Ray and Betty Kramer have been through a lot in their nearly 50 years of marriage.
During that time, Ray has learned when Betty talks, he listens. He calls her the queen, and takes heed to her words. That life lesson nearly saved his life on April 9, 2015, according to Ray.
"I glanced out as I pulled up as I'm pulling up the stop sign... and saw the tornado behind the barn swirling and coming this way,” Ray said.
“At that time, the queen said, 'There's a restaurant, let's stop and get a sandwich.'"
"She didn't have to say it twice. I obeyed the queen."
Ray had seen the EF-4 tornado that later destroyed parts of Fairdale and Rochelle. Grubsteakers Restaurant, where Ray and Betty went to eat, was right in its path.
Other patrons of the restaurant on that night remember the atmosphere before the tornado struck.
"You just heard the creaking and the pounding, the pounding and the creaking, above us," said Maryann Lalowski.
"It was a really weird sky. We had never seen anything like that," said Pat Arndt.
12 people were hiding in the cellar outside Grubsteakers when the tornado hit the building. After the tornado, rescuers pulled the 12 survivors out one by one.
(From left to right: Ray and Betty Kramer, MaryAnn Lalowski and Pat and Rae Arnet)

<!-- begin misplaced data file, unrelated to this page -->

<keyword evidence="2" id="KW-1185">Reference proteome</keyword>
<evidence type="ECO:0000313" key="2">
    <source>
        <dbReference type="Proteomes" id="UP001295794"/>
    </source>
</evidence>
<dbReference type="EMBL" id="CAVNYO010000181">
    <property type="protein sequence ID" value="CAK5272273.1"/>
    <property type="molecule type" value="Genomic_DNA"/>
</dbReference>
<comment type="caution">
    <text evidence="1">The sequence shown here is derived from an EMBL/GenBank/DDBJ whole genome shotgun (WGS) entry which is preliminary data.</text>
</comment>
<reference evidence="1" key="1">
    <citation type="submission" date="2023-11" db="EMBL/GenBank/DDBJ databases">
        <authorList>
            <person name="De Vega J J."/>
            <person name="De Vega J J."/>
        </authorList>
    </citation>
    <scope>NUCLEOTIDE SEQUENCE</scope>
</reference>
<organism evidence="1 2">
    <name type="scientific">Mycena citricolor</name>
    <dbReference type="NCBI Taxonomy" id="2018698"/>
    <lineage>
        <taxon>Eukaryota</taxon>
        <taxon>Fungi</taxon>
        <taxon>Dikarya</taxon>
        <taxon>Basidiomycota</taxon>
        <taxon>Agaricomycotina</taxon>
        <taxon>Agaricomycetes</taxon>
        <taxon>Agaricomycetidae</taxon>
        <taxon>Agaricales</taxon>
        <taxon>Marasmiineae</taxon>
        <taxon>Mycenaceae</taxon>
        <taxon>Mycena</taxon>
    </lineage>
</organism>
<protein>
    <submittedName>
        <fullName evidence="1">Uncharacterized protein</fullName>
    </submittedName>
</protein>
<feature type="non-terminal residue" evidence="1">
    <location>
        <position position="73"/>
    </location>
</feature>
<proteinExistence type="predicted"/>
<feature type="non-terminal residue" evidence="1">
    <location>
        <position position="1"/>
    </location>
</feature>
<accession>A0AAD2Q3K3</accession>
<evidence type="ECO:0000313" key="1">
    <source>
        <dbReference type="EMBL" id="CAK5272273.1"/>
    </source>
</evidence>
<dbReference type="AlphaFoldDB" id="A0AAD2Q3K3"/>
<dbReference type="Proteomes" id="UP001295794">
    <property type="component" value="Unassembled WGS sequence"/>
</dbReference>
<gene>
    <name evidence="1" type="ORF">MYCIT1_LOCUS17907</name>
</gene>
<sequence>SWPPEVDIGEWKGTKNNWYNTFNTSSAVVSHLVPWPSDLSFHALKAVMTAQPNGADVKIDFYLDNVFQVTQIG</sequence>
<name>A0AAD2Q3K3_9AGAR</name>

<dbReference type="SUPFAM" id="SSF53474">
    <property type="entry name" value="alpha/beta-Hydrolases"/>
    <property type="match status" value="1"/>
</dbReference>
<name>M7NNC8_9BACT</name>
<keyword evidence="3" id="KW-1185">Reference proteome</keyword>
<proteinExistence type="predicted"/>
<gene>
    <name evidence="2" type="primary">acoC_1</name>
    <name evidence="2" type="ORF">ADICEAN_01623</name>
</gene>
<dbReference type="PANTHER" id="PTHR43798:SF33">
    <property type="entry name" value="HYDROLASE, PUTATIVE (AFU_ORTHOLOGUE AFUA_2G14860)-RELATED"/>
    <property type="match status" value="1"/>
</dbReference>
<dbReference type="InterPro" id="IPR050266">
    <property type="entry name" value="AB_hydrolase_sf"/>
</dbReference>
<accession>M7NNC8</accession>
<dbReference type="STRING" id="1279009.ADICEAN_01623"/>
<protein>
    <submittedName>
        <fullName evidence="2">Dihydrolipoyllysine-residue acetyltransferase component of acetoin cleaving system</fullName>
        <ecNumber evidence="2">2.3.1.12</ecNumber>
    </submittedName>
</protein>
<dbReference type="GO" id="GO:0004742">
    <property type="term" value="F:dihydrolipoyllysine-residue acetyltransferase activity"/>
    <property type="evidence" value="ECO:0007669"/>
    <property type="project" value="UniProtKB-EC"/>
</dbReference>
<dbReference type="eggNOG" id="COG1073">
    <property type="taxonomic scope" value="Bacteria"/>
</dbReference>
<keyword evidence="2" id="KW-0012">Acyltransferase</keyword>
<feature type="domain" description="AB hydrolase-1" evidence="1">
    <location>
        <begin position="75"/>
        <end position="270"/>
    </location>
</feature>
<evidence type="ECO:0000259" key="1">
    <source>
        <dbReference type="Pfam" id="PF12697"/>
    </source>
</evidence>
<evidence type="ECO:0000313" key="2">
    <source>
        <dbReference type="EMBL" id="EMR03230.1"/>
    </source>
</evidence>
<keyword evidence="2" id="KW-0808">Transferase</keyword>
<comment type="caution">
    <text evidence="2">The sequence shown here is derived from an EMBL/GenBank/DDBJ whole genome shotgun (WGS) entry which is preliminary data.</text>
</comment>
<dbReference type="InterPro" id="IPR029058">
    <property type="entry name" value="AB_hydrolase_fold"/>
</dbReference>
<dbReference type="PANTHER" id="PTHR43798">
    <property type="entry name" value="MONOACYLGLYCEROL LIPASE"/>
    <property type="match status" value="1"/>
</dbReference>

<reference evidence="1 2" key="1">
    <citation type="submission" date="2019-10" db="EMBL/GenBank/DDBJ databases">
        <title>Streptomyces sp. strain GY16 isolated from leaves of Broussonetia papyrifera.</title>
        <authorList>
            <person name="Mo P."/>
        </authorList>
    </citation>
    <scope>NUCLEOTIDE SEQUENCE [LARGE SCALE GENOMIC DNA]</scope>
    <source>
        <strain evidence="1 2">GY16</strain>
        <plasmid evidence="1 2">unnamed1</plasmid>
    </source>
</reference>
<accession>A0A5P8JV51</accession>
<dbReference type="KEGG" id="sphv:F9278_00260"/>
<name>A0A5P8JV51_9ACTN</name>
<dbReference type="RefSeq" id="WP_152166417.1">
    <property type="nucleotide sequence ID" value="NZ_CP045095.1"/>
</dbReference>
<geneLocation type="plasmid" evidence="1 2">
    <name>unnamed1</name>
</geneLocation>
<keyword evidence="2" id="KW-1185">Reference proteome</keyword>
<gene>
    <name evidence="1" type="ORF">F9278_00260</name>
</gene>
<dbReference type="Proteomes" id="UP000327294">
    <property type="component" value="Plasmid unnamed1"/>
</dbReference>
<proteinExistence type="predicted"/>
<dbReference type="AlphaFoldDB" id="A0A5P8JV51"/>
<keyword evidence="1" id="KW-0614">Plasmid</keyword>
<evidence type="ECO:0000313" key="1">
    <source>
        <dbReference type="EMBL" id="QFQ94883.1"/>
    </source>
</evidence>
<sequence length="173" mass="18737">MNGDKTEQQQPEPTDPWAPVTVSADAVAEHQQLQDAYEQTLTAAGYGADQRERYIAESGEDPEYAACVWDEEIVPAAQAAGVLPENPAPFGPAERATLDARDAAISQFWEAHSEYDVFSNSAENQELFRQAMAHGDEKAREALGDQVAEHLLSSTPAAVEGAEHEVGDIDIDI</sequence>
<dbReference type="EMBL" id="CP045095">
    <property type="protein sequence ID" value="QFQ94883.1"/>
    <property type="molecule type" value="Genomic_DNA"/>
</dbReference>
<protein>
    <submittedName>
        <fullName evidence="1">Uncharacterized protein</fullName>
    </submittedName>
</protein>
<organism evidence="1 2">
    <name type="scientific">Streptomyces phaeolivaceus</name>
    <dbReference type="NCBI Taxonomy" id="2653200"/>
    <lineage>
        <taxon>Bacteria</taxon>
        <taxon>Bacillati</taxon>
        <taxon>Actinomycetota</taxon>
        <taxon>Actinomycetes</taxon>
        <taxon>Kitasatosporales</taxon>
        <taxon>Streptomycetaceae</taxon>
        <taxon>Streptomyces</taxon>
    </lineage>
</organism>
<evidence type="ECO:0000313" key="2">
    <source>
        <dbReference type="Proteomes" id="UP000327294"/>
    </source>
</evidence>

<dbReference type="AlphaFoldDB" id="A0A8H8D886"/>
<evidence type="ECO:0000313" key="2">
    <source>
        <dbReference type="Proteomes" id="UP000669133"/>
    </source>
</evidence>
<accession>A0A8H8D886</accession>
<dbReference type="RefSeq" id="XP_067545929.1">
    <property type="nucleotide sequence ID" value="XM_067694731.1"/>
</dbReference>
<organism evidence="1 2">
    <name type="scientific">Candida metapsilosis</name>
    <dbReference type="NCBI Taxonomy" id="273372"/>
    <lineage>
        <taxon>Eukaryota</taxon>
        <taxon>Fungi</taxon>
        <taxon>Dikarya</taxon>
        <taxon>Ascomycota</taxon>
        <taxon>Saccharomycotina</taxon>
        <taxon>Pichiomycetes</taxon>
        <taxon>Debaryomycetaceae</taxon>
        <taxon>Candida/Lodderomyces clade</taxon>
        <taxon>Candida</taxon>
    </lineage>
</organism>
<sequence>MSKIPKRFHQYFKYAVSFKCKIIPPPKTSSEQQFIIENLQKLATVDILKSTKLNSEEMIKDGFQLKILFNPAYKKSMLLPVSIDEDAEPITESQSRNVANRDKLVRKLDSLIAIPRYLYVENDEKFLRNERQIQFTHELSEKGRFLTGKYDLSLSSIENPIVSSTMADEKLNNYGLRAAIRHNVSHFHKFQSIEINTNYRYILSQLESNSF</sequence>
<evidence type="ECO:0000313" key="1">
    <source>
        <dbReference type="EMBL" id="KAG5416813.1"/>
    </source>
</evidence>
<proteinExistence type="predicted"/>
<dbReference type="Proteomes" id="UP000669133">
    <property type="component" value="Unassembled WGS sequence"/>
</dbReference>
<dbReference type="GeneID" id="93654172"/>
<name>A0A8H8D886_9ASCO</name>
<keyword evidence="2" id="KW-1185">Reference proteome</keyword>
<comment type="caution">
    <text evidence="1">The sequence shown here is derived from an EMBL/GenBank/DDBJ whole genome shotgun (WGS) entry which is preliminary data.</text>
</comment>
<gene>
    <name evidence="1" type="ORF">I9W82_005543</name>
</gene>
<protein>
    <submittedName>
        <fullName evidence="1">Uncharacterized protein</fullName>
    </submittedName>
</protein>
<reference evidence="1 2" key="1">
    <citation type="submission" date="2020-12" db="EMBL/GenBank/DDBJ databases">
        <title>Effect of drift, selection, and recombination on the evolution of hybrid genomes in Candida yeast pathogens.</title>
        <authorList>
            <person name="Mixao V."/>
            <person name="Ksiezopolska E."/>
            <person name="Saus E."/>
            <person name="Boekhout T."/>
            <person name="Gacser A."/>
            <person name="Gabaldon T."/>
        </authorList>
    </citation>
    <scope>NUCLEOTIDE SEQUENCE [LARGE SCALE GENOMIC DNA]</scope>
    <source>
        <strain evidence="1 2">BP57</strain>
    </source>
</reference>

One year later, five of the survivors are back together; Pat and Rae Arnet, regulars at Grubsteakers, MaryAnn Lalowski, who stopped in April 9 when her cell phone alerted her of a tornado alert, and the Kramers.
They were once strangers who now share a common bond and a life changing moment. However, they'll soon create new memories. Grubsteakers is rebuilding. Opening day is still a few weeks away but these survivors are already making plans to come back.
"We are approaching our 50th anniversary. We are going to reserve it for our 50th anniversary celebration," Ray Kramer said.
"It's going to be so much fun," Betty Kramer said.
They're creating a new life event in a place the Kramers say now feels like home. The new Grubsteakers is expected to open this spring.